As you can tell, cars are a very big part of my life. For 360 days of the year, I am either writing about a car, buying a car, selling a car or working on a car. On the day I was supposed to be writing about a car I was cruising my favorite Web site recycler.com searching for a cheap toy car to drive around. I came across a 1991 Mazda Miata loaded with modifications for $2,500.
A misprint? I decided to call. I left a message and thought nothing of it. The ad in the "Recycler" was a couple of days old; if it wasn't a misprint, the car would quickly have sold. To my surprise, the owner of the vehicle gave me a call. The car was still for sale. The Miata was better than I could have imagined. It came with Panasport wheels, Mazdaspeed headers and an HKS exhaust. Upon inspecting the car, the owner informed me the car was also equipped with a Mazdaspeed LSD, Tokico Illuminas, Mazdaspeed lowering springs, Eibach anti-roll bars, Hella H4 headlights and C's short shifter. It was too good to be true. I handed over the money to the owner and drove off with the Miata.
We couldn't get Turbo's new Project Miata to pass the stringent California smog test. We had a feeling the 13-year-old catalytic converter wasn't working properly, so we called our friends at Brainstorm. With the car on the lift, we discovered our header and exhaust had a few rust holes. We replaced the parts with a Brainstorm 4-into-1 header, Candoo 2.25-inch exhaust, high-flow catalytic converter and passed the smog test with flying colors. The Brainstorm performance products also gave the Miata added boost. The Miata generated 122.3 hp and 97.0 lb-ft of torque to the engine, compared to 114.4 hp and 93.4 lb-ft of torque when we first brought the vehicle in.
After the Mazda was registered, it received the TLC it needed. The top was starting to fall apart and we could barely see through the vinyl rear window; a common problem with Miatas of this age. We opted for a top from Robbins with a glass rear window and had it installed by the crew at Brainstorm.
The temptation to start modifying the Miata was unbearable. A Brainstorm front and rear cross brace, along with a Brainstorm Solo I and Solo II-approved competition roll bar were installed. We were amazed of how well the cross braces and roll bar significantly stiffened the chassis. We noticed less body flex when we threw the Miata hard around a corner and also got better feedback from steering input. Although the Panasports looked great on the Miata, we decided to go larger and swapped for 17-inch Velox VX-6R one-piece wheels. The wheels were lightweight, tipping the scales at 16.5 pounds for a 17.0 x 7.0-inch wheel. For tires, we opted to go with the ultra-sticky Toyo Proxes RA-1. Despite a treadwear rating of only 60, the RA-1s seem to be holding up well with more than 2,000 miles already logged on them.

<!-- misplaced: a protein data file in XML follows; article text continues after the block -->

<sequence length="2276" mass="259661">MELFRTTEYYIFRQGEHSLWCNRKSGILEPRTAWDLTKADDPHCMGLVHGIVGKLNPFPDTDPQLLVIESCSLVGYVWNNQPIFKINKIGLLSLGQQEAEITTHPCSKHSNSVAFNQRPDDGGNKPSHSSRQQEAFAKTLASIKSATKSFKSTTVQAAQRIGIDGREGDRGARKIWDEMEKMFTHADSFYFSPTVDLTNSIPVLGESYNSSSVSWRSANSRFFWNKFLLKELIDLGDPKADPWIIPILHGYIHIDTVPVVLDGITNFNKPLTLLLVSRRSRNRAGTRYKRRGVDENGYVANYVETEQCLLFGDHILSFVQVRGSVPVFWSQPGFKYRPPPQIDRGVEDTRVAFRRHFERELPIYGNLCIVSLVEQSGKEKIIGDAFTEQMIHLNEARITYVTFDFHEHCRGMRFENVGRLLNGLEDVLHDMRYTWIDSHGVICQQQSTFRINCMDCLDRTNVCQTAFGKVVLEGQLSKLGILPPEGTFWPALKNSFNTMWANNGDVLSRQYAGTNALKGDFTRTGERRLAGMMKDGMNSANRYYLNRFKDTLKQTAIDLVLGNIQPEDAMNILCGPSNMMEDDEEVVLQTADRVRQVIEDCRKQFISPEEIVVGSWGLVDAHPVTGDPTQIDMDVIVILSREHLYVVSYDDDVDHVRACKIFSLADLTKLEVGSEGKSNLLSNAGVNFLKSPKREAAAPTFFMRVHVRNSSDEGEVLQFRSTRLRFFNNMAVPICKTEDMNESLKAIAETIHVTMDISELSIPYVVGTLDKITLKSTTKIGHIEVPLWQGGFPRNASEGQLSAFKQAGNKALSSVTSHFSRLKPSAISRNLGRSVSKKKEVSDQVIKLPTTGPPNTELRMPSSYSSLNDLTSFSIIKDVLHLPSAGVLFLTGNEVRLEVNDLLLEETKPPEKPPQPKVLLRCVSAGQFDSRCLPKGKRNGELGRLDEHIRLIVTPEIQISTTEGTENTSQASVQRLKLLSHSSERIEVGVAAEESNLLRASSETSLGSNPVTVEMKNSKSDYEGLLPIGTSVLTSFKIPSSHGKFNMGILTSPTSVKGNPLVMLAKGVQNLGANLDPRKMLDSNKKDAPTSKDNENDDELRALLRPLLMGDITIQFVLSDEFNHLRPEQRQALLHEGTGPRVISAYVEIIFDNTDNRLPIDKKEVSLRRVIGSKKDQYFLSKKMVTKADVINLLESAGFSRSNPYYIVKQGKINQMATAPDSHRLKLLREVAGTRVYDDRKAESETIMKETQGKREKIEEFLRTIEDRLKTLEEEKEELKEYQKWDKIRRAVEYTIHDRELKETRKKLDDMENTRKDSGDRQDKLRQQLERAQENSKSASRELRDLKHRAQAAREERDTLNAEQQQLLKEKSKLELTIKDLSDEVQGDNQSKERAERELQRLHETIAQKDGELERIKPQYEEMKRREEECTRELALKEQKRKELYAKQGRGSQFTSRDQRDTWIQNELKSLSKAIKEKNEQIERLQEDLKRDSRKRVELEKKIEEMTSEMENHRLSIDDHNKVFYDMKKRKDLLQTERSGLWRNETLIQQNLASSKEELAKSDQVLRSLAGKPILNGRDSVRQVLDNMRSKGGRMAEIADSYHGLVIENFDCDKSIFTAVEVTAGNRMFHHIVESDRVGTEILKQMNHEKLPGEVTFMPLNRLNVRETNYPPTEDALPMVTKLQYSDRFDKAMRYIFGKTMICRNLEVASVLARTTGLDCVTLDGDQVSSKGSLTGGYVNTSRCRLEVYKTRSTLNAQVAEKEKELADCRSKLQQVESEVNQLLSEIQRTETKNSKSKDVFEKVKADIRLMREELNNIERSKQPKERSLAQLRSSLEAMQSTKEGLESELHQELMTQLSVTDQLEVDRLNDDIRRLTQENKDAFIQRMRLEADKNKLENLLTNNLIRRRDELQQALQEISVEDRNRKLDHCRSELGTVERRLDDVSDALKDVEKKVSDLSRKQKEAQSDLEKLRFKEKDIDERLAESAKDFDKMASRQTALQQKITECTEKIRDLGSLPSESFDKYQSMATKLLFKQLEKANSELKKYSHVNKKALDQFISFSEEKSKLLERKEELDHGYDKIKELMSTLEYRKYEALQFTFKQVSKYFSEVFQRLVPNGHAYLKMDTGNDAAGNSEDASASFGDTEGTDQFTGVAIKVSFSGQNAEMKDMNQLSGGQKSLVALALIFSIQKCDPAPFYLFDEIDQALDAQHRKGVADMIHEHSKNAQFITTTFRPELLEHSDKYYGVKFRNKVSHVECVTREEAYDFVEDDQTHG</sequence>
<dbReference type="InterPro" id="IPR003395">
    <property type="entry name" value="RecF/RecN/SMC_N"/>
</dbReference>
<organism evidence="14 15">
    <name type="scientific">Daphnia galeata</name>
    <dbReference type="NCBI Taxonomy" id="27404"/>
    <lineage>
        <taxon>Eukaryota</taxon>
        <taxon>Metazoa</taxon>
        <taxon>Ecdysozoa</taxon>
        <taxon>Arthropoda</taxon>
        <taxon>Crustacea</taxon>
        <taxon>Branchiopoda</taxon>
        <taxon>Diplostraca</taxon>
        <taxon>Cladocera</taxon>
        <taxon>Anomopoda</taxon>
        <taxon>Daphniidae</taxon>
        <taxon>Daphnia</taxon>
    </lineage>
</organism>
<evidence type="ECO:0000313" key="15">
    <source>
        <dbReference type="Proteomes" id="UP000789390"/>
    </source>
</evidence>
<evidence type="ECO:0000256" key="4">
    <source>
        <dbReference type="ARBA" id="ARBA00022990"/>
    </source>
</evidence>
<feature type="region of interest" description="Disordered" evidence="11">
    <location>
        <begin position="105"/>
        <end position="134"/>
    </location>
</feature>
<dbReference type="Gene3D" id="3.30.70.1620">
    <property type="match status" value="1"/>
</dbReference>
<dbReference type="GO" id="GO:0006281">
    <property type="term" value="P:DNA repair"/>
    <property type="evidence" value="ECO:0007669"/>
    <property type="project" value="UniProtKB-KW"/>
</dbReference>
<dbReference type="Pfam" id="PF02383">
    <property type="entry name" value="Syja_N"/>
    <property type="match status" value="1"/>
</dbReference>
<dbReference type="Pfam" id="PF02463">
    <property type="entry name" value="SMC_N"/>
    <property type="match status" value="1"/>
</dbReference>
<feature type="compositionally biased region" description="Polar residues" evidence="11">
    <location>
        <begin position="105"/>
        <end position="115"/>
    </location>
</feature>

It was now time to set our goals with what we wanted to accomplish with our Project Miata. My passion for racing has switched from my roots of drag racing to more road course action. On top of that, I wanted to take the Miata drifting. The answer was clear: Build the Miata to compete in all three types of racing. Our first concern was addressing power production. We'll turbocharge the engine with an AVO Stage 3 turbo kit complete with ball-bearing T3 turbo and Link plug-and-play engine management. We're looking to push about 250 to 300 hp to the wheels so the bottom-end will be fortified with stronger internals. Up top we'll go with a ported-and-polished cylinder head with HKS cams and adjustable cam gears. Our guess is the Miata should be able to run low-13s to high-12s in the quarter on drag radials.
Our second item on the agenda will be setting the suspension for both road racing and drifting. A full coil-over system will likely replace the Tokico Illuminas and Mazdaspeed springs. We hope to get our hands on a full compression and rebound Variant 3 coil-over kit from KW suspension. Not only will the compression and rebound adjustment help tremendously on the dragstrip, but it also will allow us to custom tailor the suspension to handle the road course and drift course. The Toyo Proxes RA-1 tires work great on the road course but will probably be swapped out when it comes to drifting and drag racing. On the drag circuit, we hope to run BF Goodrich drag radials and for drifting, we'll use a set of Toyo Proxes T1-S tires.
Last, but not least on the list, is exterior modification. Hey, you have to look good while your racing, right? Not wanting to dramatically change the look of the Miata, we hope to add a tasteful body kit and spray the entire car since its age is starting to show in the paint. Finishing touches will also include sprucing up the interior and engine compartment.
We know we have a lot of work ahead of us to finish the project, but we're confident when the Miata is done, the hard work will pay off. As this article goes to the press, the Miata is already getting turbocharged. The extra power will most certainly add to the adrenaline meter and we can hardly wait to unleash a triple threat roadster.